Another Stellar Example of Great Customer Service

By December 19, 2012Communications

It’s Christmas, so if you’re a retailer with a customer service department, you’re probably slammed. If you’re a customer, you’re probably VERY stressed about making sure all your online purchases are going to get where they need to go in time. I know I am. So there’s a really good chance that somewhere on either side of that equation some really amazing things might happen–good or bad.

I’d like to share another example of some really GOOD customer service.

As some of you know I’m a musician and take it pretty seriously when I’m not working on PR and social strategy. I also have some pretty musical kids and try to enable that obsession whenever they ask. So when my middle son asked for an unusual instrument called a cajon, I was all in. So I went to the Guitar Center web site to order one. Easy peasy, done in 3 minutes, order confirmed. Until the next day.

I subsequently received an email informing me that the item was backordered with an uncertain delivery date. What WAS certain about the date was that it would be sometime in January. It was getting pretty late in the game for canceling and searching elsewhere, so I was more than bummed. I called their 800 number and was told that yes, these were backordered and there was nothing they could really do short of canceling the order.  Then something really cool happened. It’s called integration.

I decided to call the closest Guitar Center I could find, in Richmond, VA. I asked whether it was possible to fulfill a national web order at a local store, expecting to get the usual answer–NO. A nice guy named Tim then asked me for my order number, which he plugged into a computer where he was. Up came my cajon, still on backorder. He then said “I think we have a few of these in stock, and by the way, you might want to consider the next size up, that’s more popular. Either way, I would be happy to send you what I have from here. It would get there by Friday.”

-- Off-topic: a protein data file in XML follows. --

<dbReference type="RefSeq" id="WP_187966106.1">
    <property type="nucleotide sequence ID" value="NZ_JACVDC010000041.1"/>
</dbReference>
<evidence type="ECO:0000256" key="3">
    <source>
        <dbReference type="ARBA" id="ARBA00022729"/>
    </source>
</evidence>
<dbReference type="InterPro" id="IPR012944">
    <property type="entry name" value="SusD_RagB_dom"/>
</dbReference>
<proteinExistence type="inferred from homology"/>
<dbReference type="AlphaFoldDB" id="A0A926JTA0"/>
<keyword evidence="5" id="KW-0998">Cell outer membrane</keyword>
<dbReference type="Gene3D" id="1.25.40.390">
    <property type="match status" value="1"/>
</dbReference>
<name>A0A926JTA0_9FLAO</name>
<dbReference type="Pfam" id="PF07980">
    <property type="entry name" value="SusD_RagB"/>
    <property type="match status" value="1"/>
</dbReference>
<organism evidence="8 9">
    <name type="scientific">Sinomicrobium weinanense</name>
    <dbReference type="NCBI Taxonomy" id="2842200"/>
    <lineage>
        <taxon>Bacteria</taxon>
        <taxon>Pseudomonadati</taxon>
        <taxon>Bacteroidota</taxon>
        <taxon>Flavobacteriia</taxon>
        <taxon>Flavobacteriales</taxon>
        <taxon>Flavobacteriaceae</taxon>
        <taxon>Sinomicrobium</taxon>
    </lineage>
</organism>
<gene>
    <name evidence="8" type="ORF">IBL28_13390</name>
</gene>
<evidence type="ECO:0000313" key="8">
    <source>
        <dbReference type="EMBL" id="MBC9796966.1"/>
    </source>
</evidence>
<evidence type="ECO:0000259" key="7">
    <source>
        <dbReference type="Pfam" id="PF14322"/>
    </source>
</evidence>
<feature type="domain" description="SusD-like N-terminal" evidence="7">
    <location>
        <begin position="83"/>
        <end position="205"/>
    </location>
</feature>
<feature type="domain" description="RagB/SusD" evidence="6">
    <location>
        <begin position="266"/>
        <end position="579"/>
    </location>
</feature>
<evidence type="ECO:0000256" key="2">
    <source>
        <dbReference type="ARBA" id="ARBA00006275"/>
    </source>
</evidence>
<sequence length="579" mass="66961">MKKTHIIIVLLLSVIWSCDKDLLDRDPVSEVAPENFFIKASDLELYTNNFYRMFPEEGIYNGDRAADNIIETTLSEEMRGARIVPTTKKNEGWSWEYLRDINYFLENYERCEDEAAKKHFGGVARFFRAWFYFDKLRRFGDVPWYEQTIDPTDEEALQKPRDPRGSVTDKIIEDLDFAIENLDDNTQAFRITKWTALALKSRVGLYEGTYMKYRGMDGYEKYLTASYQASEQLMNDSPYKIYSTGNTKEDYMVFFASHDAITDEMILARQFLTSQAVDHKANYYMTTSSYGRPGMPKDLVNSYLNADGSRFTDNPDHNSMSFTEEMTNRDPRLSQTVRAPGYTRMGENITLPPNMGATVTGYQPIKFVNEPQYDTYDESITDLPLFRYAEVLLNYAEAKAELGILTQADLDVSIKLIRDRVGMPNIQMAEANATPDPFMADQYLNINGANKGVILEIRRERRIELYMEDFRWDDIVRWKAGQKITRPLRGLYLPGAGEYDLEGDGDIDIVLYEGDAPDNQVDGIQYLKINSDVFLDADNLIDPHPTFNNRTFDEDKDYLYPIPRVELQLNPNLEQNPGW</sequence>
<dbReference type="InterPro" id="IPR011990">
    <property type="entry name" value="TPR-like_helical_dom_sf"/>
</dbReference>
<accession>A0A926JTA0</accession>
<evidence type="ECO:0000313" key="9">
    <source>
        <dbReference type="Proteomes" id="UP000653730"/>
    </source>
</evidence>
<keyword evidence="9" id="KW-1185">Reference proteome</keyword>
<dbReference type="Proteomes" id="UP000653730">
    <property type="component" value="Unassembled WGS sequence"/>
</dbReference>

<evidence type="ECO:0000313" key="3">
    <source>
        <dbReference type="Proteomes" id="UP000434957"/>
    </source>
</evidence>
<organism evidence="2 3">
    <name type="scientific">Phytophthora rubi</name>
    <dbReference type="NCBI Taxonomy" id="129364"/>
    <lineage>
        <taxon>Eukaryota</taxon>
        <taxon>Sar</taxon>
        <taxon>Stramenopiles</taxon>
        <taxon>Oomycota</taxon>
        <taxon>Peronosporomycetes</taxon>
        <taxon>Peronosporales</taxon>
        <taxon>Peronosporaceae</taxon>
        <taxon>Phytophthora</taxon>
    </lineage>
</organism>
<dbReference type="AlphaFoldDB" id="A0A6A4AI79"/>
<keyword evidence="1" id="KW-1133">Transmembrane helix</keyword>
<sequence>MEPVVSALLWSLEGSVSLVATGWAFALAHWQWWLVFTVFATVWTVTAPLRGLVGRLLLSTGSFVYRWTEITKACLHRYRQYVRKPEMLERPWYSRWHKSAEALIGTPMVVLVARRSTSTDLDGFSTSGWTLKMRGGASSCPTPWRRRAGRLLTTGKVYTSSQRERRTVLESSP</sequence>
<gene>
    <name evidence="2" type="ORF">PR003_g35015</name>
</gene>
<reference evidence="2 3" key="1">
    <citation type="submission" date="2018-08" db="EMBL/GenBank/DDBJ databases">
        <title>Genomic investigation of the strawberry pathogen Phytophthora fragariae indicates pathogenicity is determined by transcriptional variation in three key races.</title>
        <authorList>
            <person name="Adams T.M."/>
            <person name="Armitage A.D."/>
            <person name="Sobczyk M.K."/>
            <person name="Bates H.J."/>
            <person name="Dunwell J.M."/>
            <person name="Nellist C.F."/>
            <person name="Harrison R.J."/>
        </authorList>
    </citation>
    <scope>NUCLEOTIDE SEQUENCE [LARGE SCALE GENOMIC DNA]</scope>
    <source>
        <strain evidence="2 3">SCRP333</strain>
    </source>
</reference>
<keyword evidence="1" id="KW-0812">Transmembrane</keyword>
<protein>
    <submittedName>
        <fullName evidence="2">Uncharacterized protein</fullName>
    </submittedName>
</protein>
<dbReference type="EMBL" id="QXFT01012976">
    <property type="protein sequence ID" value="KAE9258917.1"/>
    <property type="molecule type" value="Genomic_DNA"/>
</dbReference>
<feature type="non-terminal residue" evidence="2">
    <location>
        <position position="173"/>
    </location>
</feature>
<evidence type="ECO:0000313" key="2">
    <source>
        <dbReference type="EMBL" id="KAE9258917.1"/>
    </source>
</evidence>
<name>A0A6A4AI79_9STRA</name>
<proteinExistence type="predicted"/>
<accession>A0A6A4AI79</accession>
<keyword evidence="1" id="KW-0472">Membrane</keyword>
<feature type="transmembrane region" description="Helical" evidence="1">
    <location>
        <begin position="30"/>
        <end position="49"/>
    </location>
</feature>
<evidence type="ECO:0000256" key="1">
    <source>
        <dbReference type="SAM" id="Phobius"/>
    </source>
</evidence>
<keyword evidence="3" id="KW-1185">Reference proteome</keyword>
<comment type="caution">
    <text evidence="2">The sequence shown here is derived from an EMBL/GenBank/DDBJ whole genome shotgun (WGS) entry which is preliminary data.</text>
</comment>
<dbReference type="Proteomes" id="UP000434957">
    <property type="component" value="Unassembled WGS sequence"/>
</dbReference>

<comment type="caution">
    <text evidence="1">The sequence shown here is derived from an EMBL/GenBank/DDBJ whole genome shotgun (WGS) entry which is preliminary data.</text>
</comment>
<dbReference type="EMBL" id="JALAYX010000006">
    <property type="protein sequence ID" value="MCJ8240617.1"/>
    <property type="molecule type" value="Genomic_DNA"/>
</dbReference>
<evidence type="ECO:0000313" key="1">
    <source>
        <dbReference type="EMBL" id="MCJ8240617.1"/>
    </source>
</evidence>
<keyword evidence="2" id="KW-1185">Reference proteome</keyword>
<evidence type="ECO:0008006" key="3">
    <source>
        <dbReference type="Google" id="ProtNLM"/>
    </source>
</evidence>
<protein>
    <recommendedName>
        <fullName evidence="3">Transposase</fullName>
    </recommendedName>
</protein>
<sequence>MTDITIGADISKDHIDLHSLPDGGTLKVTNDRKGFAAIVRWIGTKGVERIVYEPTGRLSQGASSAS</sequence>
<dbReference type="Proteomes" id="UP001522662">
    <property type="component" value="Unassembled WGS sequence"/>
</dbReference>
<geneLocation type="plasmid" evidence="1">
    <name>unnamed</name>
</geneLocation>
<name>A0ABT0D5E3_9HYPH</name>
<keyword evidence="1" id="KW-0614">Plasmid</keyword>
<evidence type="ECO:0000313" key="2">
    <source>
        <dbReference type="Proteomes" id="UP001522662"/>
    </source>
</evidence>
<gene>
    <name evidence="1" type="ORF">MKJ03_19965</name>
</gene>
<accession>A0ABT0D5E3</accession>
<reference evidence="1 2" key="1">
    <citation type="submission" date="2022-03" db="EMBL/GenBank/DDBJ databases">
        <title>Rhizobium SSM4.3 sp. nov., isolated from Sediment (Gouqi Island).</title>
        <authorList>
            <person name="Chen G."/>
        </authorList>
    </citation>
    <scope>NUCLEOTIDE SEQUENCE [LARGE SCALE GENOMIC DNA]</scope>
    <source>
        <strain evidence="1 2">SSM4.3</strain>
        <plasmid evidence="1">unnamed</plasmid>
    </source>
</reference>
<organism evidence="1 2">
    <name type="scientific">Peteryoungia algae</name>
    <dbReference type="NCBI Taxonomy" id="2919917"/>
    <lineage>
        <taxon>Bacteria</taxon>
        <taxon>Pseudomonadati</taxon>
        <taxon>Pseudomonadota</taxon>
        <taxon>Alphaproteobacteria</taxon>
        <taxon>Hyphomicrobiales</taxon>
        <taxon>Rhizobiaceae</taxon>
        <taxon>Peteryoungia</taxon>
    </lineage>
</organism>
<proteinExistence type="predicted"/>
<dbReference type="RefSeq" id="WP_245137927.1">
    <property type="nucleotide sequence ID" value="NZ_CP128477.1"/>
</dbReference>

See, their system is integrated. An order placed one place can be fulfilled somewhere else with no friction, no hassle, no disappointment. The warehouse may be empty, but the stores aren’t. I am thrilled, Carter gets what he wants under the tree, and everybody wins.

Now, was that so hard? EVERY retailer with multiple locations and a web store should integrate like that. Good job, Guitar Center–I’m now a loyal buyer and evangelist!

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  • ShepHyken says:

    I too am a musician (guitar player) and love Guitar Center.  I’m surprised the national call center didn’t source the item from a local store.  Good news is that the local store helped you out.  Good luck – play well!

  • rustyspeidel says:

    @ShepHyken I was surprised too. Especially since that integration clearly exists. Same to you!

  • cindypenn20 says:

    One way to make the company grow and prosper is to give existing customer full satisfaction. When a customer is satisfied, he will tend to stay with the company forever or, possibly, he will recommend the company to others. That will surely make the company progress.
    Learn more about great customer service at